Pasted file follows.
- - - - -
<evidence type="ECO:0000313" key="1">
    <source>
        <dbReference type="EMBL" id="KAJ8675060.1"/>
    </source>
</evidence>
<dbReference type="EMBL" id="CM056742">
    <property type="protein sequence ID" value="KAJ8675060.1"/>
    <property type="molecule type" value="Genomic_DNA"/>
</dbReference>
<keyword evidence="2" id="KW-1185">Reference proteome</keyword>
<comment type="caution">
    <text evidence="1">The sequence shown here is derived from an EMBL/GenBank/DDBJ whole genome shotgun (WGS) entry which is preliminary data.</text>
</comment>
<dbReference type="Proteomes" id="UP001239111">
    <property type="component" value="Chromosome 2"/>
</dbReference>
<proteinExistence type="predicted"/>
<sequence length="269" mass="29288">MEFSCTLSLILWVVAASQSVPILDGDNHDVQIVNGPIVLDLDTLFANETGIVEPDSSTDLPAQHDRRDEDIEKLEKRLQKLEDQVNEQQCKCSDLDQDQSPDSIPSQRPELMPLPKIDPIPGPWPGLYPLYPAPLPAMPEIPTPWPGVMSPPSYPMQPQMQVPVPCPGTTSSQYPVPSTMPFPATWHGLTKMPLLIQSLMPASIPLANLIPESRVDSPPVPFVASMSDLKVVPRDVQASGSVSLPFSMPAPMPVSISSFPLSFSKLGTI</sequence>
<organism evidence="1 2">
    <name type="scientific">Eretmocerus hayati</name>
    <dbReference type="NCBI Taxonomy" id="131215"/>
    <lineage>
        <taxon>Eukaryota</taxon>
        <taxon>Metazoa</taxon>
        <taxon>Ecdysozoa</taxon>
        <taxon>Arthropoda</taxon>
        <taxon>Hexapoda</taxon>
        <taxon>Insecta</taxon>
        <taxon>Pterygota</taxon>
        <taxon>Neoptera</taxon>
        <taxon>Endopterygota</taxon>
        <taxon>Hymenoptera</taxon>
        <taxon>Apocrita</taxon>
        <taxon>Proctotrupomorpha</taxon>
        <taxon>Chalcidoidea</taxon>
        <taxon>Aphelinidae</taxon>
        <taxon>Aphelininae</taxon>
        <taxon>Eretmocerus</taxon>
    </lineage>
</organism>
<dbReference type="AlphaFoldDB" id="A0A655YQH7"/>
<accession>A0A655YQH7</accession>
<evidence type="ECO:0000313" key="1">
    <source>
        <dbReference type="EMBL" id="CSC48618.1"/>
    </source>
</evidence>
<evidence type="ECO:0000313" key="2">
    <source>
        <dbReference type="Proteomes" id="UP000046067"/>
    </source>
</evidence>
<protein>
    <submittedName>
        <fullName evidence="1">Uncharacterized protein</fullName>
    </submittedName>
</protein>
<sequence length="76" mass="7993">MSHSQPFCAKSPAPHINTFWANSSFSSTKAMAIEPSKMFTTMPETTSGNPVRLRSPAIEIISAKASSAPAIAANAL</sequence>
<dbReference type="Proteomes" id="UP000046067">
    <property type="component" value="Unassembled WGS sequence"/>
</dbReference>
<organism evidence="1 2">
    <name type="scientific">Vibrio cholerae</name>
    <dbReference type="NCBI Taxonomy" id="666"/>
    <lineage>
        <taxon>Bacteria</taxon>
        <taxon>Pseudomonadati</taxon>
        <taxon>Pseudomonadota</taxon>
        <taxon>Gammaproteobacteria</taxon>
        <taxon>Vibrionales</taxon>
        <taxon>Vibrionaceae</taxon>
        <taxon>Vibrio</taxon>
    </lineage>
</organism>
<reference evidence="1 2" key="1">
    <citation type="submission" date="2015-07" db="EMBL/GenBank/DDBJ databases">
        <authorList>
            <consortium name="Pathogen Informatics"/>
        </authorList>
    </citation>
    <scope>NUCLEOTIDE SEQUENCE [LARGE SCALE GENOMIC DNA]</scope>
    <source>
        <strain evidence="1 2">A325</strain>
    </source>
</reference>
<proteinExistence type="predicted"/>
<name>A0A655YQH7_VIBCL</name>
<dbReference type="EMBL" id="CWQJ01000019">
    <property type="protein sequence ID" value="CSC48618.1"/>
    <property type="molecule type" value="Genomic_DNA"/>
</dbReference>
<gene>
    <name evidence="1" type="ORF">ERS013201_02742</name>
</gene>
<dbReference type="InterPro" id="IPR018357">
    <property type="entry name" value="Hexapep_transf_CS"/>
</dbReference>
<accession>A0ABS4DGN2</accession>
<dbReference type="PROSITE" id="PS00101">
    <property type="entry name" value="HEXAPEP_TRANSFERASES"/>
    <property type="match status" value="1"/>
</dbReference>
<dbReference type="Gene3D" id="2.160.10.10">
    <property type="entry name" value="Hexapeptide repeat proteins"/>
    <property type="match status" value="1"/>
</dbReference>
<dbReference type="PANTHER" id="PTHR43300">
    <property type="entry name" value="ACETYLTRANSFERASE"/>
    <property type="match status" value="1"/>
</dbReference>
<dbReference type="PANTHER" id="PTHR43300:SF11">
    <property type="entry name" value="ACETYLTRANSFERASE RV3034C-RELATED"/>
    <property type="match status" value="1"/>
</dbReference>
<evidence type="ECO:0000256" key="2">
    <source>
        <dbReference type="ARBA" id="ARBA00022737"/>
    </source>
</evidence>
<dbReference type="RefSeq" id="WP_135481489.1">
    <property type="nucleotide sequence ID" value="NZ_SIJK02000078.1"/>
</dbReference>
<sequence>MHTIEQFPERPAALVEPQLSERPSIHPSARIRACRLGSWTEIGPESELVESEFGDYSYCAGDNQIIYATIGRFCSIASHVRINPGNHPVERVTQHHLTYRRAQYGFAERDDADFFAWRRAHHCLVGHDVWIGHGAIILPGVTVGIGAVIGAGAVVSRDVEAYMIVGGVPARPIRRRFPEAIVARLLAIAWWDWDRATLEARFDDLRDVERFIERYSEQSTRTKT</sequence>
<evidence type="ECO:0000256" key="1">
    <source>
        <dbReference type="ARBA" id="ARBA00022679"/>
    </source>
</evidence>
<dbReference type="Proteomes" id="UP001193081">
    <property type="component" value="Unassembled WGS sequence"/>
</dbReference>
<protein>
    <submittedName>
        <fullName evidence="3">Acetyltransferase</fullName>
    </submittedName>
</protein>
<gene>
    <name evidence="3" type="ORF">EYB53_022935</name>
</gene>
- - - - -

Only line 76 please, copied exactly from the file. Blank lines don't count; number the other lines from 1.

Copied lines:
    <citation type="submission" date="2015-07" db="EMBL/GenBank/DDBJ databases">